At the steep ground we dump our skis and switch to crampons and axes. It is Adrian's first time using these tools and with an 800ft 50 deg snow slope it is a veritable shove in the deep end. We tie the rope between us very short and I poon my way up tractoring away. Ade shouts: They’re here already!But we get to the col, belay the rope to a granite spike and Ade springs the cameras into action as Jon and Matt sprint up and move on through, scratching their way up a mixed ramp and out of site around the cathedral buttress above us. It is like being overtaken in the French Alps.
Ade gets his shots and we descend. At our skis we watch for the others above us and see them moving fast 400m above. So far so Good.
Back at camp we fester, watch an avalanche charge down Blood From A Stone on Mount Dickie and dream of climbing the unclimbed Laser Line - a sabre cut runnel of ice that drops vertically from the summit to the glacier for a clean mile. In my mind its got be the cleanest, most awesome climbing objective on the planet.
We keep watching The Moose group of mountains, but cloud has been building all day and they soon disappear into cairngorm type clag. Not good. The recently arrived Mountain school students disappear into their tents. A flurry of snow falls and we look down the gorge to see dark clouds building…
K-Klass in their 1993 house hit wondered about the power of rhythm:
I cannot begin to understand the things this feeling does to me, the feeling takes the lead and controls meÉ
Even in this land of ice and granite there is rhythm. With modern life we see planes fly in, drop climbers off, tents go up, tents go down, planes come in climbers fly out.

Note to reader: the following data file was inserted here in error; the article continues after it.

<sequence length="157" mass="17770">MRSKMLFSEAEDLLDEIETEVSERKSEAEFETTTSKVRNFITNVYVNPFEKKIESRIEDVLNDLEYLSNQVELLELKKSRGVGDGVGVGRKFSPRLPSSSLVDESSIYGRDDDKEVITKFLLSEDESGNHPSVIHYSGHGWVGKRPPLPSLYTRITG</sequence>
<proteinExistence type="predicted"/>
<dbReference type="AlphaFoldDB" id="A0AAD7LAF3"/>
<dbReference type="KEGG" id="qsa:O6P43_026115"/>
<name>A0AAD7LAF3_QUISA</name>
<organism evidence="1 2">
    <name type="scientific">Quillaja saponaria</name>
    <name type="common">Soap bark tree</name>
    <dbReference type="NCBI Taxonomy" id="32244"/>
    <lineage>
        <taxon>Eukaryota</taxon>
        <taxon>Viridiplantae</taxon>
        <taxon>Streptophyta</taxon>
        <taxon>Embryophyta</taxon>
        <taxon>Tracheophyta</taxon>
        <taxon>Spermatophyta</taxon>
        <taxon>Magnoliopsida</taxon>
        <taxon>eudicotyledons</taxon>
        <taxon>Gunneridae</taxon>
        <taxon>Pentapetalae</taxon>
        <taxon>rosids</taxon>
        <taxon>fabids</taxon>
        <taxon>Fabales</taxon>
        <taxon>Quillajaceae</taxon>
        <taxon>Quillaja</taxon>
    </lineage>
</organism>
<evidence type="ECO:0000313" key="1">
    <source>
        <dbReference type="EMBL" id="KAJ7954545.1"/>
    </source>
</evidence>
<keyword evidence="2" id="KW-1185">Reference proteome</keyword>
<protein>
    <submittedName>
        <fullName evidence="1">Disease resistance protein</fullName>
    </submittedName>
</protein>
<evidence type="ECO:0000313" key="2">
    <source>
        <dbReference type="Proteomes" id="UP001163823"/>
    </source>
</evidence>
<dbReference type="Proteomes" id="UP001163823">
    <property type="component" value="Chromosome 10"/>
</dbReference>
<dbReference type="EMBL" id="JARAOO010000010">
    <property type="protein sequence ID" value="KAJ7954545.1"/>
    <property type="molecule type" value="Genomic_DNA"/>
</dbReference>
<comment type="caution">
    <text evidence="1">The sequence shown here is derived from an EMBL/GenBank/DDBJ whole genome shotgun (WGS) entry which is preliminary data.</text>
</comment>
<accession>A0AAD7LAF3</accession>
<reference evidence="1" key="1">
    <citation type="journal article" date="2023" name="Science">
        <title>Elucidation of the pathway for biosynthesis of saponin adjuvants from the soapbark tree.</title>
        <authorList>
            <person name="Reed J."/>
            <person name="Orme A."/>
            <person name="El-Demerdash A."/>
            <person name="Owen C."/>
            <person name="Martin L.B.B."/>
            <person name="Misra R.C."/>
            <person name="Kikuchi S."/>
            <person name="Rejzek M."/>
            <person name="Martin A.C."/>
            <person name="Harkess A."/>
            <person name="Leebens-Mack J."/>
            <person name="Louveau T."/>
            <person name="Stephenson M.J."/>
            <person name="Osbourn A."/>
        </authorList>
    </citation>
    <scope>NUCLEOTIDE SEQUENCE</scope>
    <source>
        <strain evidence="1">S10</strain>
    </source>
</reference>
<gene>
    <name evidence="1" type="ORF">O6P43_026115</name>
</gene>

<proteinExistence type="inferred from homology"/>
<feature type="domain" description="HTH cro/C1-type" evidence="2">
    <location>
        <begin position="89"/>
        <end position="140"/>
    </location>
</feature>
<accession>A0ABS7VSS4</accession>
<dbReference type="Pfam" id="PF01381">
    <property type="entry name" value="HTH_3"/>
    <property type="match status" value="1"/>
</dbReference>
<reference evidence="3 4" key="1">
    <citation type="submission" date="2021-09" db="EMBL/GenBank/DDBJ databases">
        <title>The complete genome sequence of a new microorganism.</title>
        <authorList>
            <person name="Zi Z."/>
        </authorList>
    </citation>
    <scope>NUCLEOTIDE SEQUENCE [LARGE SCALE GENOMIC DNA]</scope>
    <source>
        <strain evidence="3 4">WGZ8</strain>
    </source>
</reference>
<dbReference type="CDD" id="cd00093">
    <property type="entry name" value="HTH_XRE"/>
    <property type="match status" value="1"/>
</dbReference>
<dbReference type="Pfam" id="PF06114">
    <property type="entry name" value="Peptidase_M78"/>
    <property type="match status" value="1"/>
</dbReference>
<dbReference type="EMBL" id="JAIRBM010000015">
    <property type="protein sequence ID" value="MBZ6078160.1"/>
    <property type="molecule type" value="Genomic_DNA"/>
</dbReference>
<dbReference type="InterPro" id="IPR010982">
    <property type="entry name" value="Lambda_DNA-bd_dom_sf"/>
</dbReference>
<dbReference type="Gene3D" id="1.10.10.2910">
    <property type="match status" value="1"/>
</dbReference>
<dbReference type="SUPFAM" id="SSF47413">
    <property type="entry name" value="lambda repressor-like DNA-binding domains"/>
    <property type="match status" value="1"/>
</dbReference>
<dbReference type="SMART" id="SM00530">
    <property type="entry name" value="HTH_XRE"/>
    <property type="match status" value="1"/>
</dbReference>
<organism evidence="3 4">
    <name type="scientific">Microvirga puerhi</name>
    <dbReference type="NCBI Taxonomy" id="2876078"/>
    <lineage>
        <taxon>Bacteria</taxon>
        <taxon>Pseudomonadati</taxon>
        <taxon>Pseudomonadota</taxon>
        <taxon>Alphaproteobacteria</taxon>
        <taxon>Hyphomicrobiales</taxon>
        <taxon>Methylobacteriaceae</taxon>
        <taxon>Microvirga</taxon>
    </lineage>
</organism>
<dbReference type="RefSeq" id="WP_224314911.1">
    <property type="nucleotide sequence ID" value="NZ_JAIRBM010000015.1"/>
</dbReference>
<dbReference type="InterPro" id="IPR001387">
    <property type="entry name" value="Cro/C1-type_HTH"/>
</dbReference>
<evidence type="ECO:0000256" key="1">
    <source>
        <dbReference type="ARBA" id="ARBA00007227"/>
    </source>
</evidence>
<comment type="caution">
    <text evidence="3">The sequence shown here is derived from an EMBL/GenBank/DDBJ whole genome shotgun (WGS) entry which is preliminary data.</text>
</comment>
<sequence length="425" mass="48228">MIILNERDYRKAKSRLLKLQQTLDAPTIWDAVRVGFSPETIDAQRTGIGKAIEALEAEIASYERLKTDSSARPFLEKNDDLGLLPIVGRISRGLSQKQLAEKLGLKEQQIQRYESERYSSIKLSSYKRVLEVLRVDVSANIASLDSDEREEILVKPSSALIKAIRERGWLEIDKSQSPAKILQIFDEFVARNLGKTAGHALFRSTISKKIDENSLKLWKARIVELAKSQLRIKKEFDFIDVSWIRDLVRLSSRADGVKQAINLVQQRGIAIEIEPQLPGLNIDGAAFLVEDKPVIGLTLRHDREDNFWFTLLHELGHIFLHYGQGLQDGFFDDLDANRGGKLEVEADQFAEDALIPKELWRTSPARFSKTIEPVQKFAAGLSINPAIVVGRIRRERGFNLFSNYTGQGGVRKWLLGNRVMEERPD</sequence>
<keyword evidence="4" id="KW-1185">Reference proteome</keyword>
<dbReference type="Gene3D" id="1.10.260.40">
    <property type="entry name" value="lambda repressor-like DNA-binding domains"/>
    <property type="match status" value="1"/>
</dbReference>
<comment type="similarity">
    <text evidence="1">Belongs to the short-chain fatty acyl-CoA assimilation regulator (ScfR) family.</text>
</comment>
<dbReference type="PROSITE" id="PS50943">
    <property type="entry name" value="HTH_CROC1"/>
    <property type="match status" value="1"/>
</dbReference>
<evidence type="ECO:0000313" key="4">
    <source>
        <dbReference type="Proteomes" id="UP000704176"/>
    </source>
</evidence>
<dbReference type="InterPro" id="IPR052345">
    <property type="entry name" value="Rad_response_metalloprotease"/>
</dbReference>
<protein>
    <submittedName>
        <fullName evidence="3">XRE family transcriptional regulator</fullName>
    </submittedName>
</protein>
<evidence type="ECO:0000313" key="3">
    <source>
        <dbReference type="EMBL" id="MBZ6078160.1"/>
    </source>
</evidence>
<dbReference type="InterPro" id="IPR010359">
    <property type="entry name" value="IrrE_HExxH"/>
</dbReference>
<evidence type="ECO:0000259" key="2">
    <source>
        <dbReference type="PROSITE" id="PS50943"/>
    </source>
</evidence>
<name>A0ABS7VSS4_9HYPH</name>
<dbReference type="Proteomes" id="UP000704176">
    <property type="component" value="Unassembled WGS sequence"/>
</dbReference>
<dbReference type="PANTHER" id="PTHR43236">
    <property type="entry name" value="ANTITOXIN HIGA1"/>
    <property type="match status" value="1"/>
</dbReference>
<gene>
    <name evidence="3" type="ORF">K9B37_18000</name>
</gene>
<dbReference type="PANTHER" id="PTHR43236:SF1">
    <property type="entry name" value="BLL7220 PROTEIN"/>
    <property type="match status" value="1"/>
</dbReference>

But as we spend more days out from Talkeetna we get in step with the Rhythm in the mountains. Catabatic winds warm up and cool and rush up and rush down the glacier, it is if the mountains are breathing throughout the day. Snow falls, builds up into lung busting depths. Then the sun cooks it down to form a tough carapace that provides a wind polished surface of ivory pewter. Its then like walking on a giant crme brul. I see Gaia even here, we are all one and indivisible.
In the afternoon snow heated slopes wake the mountain and the granite grumbles around us sending down cascades of blocks and stones, ice and snow. We watched the serac at the top of Mount Bradley crack in the afternoon sun, sweep down the route Spice Factory and blast its way across the glacier towards our camp. Mount Bradley had got out of bed the wrong side that morning. Looking on we think we are spectators, but really as John Muir said: We are not going out into the mountains but we are going in. And as time passes we are going in deep.
Yesterday Matt and Jon went out into the mountains and came back. It started off as a 4.30am alarm from my iphone like a U-Boat preparing to dive. I slid silently under the waves of down and pretended to hide until my own self-inflicted depth charge roused me up and out. I hate mornings moaned Helliker hunkering in the Megamid gulping coffee and trying his best to ignore the minus ten deg c temps.
After coffee they both look razor sharp as the ski off for their climb. Adrian and I disappear back to our pits and follow a little later towing a pulk for a two night bivvy to watch them on their chosen route. It's an awesome wall. As Adrian and I pick our way through sagging snow bridges we watch the two struggle as the arcing sun transforms ice to water and cascades down the cracks they are climbing. In the bright-day-light it looks Dark-in-bad. As K-Klass sing - Rhythm can be dangerous.